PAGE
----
DDOS Attacks – A Primer

For five (business) days in a row now the NZX, New Zealand’s Stock Exchange, has been crippled by so-called distributed denial of services attacks that have taken its website offline. And no one seems to know what’s going on or how to stop it. The headline of a piece Martyn Bradbury wrote last week, after just three days of attacks, says it all: “FFS – Are we or are we not under ATTACK!!!”

We have our Stock Exchange, the very muscle of our economic sovereignty, blocked from working, this is an attack on our Financial system and to date no one seems to know what the fuck is going on.

Anatomy of an attack

Few people seem to know much about about distributed denial of service (DDOS) attacks either, but they come in many flavours and have a varied and interesting history. The motivation for some, like the take-down of the messaging app Telegram during the Hong Kong anti-extradition protests on June 2019, seem to be political. Others, like the DD4BC attacks on financial institutions back in 2014-15 were for extortion. (The acronym stood for “DDOS for Bitcoin”. Still others are the result of mischief makers or “script kiddies”, but casual attacks are much harder to do these days because of the protections and countermeasures available.

Web servers are “on demand” devices. That is, they sit around waiting to respond to external requests. Think of them like the barista at your favourite coffee shop. Sometimes they just stand around drumming their fingers, but most of the time there’s a steady flow of customers. If the coffee shop’s management have got it right, even at peak times like lunchtime the flow of business is managed by having extra staff on hand; someone to take the orders, someone to wash cups, someone to deliver the coffees. Now imagine if a hundred customers walk in at once demanding to be served. Or a thousand. Or ten thousand. The barista – and the system – will collapse. And that’s the basis of a denial-of-service attack; hit a server with so much traffic that it either falls over or fails to respond in a timely manner.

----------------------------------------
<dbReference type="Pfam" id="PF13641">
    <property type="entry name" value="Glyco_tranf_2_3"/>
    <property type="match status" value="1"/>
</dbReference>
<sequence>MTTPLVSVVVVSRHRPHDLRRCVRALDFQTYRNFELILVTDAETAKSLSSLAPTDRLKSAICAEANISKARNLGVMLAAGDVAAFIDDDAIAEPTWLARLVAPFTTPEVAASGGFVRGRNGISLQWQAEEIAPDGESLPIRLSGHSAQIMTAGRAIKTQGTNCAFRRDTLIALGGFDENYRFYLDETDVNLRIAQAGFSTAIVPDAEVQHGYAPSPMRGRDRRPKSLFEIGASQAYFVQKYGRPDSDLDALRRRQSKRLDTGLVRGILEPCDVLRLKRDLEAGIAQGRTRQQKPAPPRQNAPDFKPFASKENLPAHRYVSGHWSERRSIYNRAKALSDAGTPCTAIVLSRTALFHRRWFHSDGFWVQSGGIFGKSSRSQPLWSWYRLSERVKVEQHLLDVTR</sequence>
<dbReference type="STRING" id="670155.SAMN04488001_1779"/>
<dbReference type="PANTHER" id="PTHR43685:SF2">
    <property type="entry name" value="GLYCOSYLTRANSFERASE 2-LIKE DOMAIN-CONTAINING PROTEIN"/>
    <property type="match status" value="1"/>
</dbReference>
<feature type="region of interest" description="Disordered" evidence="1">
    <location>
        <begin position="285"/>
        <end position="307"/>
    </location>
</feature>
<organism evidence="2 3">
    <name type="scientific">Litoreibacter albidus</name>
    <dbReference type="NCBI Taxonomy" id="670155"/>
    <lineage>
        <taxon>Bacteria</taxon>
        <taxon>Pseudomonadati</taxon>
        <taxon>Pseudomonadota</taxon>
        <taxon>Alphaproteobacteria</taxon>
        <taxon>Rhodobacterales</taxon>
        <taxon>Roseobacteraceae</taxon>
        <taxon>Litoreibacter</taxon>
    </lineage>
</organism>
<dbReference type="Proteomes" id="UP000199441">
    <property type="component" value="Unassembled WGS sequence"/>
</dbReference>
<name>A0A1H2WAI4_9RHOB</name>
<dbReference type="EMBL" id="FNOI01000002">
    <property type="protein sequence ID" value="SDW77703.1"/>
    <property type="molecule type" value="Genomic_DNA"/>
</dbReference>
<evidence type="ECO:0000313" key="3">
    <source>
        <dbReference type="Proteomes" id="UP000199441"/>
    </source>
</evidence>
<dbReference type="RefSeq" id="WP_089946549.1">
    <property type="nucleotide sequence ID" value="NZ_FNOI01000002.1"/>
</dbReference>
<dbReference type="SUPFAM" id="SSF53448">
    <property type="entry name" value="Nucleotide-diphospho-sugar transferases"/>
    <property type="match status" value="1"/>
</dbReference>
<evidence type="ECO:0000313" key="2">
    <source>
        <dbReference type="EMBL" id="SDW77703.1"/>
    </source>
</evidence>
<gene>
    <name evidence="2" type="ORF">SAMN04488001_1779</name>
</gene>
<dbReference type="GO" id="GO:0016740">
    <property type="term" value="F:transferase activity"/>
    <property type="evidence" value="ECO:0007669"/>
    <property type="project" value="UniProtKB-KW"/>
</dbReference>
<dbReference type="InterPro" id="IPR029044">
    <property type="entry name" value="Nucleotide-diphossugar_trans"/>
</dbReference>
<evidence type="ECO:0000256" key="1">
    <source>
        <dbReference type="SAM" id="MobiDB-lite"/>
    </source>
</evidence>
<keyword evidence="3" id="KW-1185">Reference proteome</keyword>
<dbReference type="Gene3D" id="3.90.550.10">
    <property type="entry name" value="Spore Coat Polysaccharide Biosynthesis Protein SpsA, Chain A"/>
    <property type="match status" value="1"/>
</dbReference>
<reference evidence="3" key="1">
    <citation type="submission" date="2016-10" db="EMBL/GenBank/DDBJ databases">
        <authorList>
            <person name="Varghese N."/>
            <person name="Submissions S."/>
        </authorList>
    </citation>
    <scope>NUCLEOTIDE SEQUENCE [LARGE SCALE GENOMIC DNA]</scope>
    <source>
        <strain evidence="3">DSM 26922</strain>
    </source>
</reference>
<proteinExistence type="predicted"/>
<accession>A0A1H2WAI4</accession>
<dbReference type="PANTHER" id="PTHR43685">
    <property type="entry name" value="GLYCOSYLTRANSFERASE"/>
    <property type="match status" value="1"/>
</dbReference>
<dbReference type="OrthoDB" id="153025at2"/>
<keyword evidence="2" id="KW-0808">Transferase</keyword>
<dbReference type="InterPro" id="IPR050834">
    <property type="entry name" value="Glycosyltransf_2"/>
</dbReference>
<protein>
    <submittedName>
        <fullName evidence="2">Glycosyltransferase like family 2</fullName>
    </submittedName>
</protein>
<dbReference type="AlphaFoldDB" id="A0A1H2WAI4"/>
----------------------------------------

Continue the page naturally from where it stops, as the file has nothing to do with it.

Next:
There are numerous ways you can cripple a server. Wikipedia lists two dozen varieties of DDOS attack, from hitting the thing with thousands upon thousands of requests simultaneously (and continuously), to tying up all input channels with very slow requests. (The equivalent to the guy in the coffee queue saying, “Can … I … please … have … a … … What … are … those … things … called? … Cappuccino? … … No … no … make … it … a … flat … white …”) There are even attacks that target supporting hardware.

Where they come from

By their very nature, DDOS attacks are hard to track and their source is even more difficult to pinpoint. That’s due to that distributed part of the acronym. The IP addresses of the machines asking for attention may be forged (“spoofed” in hacker slang), or they may be genuine. Either way, it’s very difficult to determine which enquiries are part of the attack and which are actual users.

So-called “State-sized actors” may use a handful of powerful machines with huge amounts of bandwidth, while smaller players may rely on botnets – thousands of compromised devices from all over the world that send requests to a single target. Traditionally, botnets were comprised of poorly protected Windows PCs, but these days they’re equally likely to be fridges, TV sets, or any other device that’s connected to the internet. Security on these Internet-of-Things things tends to be sloppy, and they can be easily compromised. (One DDOS attack – which resulted in 20,000 requests per second – was traced to 900 compromised CCTV cameras.) You can even hire botnets for as little as US$20 a week!

Getting protected

We had a saying in one of my old workplaces that you could never make a system foolproof because fools are so damned clever. It’s a similar situation in computer security; you’re always playing catch-up because someone’s just discovered a new vulnerability or attack vector. September 6 will mark the 24th anniversary of the very first denial-of-service attack way back in 1996, and they continue to this day, ever more powerful and ever more sophisticated.

One of the backstops are so-called CERT groups – Computer Emergency Response Teams. New Zealand has one, though it doesn’t appear to be of much use in the current NZX attack. We also have the Government Communications Security Bureau (GCSB) which, as Martyn Bradbury reminds us, was supposed “to act like a giant security blanket that would protect Cyber NZ”. They haven’t been much use either. As Bradbury concludes:

The GCSB look like they have been caught fast asleep at the wheel again, just like they were when the White Supremacist Terrorist plotted his atrocity in NZ for 2 years without them noticing.

Martyn Bradbury, The Daily Blog
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